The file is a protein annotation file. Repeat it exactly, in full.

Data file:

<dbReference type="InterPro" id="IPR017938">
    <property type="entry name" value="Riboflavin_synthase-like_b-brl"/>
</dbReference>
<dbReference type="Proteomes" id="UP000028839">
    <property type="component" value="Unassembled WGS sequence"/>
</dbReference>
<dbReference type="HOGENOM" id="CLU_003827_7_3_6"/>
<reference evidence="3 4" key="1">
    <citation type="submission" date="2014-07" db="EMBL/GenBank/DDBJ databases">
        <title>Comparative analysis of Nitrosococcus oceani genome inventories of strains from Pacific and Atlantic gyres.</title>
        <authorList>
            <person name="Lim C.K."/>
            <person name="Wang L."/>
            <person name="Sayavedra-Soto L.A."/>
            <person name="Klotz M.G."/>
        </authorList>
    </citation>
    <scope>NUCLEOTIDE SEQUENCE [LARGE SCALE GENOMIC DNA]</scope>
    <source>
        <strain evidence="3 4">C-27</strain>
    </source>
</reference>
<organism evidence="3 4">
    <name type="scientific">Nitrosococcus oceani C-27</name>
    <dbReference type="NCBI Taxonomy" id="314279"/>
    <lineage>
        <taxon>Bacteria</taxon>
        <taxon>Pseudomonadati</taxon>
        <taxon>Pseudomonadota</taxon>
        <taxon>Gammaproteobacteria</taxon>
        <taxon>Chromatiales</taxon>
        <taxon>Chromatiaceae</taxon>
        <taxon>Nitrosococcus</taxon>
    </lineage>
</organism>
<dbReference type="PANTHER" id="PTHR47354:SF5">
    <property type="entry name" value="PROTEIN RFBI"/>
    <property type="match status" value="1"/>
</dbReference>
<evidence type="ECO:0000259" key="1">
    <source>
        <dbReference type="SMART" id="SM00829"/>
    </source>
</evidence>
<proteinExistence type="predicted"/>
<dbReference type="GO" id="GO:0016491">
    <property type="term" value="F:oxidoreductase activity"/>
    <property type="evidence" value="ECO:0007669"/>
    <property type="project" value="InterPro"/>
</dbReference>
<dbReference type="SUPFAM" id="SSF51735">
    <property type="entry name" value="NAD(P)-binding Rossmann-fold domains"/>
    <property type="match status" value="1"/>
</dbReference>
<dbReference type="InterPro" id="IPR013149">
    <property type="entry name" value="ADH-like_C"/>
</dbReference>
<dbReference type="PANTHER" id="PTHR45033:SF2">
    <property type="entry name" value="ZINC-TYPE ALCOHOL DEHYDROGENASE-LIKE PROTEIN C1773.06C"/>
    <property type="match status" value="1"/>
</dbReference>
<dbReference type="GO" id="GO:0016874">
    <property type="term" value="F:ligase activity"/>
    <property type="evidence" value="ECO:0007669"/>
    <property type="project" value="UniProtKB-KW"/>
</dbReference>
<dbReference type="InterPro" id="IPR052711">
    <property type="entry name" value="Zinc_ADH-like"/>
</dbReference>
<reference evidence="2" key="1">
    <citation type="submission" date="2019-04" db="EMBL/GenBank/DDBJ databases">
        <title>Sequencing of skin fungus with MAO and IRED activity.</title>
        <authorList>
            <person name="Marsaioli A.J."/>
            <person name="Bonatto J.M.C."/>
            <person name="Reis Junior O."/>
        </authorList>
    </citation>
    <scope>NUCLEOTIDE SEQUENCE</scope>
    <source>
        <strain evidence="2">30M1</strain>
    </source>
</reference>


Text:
<dbReference type="InterPro" id="IPR017938">
    <property type="entry name" value="Riboflavin_synthase-like_b-brl"/>
</dbReference>
<dbReference type="Proteomes" id="UP000028839">
    <property type="component" value="Unassembled WGS sequence"/>
</dbReference>
<dbReference type="HOGENOM" id="CLU_003827_7_3_6"/>
<reference evidence="3 4" key="1">
    <citation type="submission" date="2014-07" db="EMBL/GenBank/DDBJ databases">
        <title>Comparative analysis of Nitrosococcus oceani genome inventories of strains from Pacific and Atlantic gyres.</title>
        <authorList>
            <person name="Lim C.K."/>
            <person name="Wang L."/>
            <person name="Sayavedra-Soto L.A."/>
            <person name="Klotz M.G."/>
        </authorList>
    </citation>
    <scope>NUCLEOTIDE SEQUENCE [LARGE SCALE GENOMIC DNA]</scope>
    <source>
        <strain evidence="3 4">C-27</strain>
    </source>
</reference>
<organism evidence="3 4">
    <name type="scientific">Nitrosococcus oceani C-27</name>
    <dbReference type="NCBI Taxonomy" id="314279"/>
    <lineage>
        <taxon>Bacteria</taxon>
        <taxon>Pseudomonadati</taxon>
        <taxon>Pseudomonadota</taxon>
        <taxon>Gammaproteobacteria</taxon>
        <taxon>Chromatiales</taxon>
        <taxon>Chromatiaceae</taxon>
        <taxon>Nitrosococcus</taxon>
    </lineage>
</organism>
<dbReference type="PANTHER" id="PTHR47354:SF5">
    <property type="entry name" value="PROTEIN RFBI"/>
    <property type="match status" value="1"/>
</dbReference>
<evidence type="ECO:0000259" key="1">
    <source>
        <dbReference type="SMART" id="SM00829"/>
    </source>
</evidence>
<proteinExistence type="predicted"/>
<dbReference type="GO" id="GO:0016491">
    <property type="term" value="F:oxidoreductase activity"/>
    <property type="evidence" value="ECO:0007669"/>
    <property type="project" value="InterPro"/>
</dbReference>
<dbReference type="SUPFAM" id="SSF51735">
    <property type="entry name" value="NAD(P)-binding Rossmann-fold domains"/>
    <property type="match status" value="1"/>
</dbReference>
<dbReference type="InterPro" id="IPR013149">
    <property type="entry name" value="ADH-like_C"/>
</dbReference>
<dbReference type="PANTHER" id="PTHR45033:SF2">
    <property type="entry name" value="ZINC-TYPE ALCOHOL DEHYDROGENASE-LIKE PROTEIN C1773.06C"/>
    <property type="match status" value="1"/>
</dbReference>
<dbReference type="GO" id="GO:0016874">
    <property type="term" value="F:ligase activity"/>
    <property type="evidence" value="ECO:0007669"/>
    <property type="project" value="UniProtKB-KW"/>
</dbReference>
<dbReference type="InterPro" id="IPR052711">
    <property type="entry name" value="Zinc_ADH-like"/>
</dbReference>
<reference evidence="2" key="1">
    <citation type="submission" date="2019-04" db="EMBL/GenBank/DDBJ databases">
        <title>Sequencing of skin fungus with MAO and IRED activity.</title>
        <authorList>
            <person name="Marsaioli A.J."/>
            <person name="Bonatto J.M.C."/>
            <person name="Reis Junior O."/>
        </authorList>
    </citation>
    <scope>NUCLEOTIDE SEQUENCE</scope>
    <source>
        <strain evidence="2">30M1</strain>
    </source>
</reference>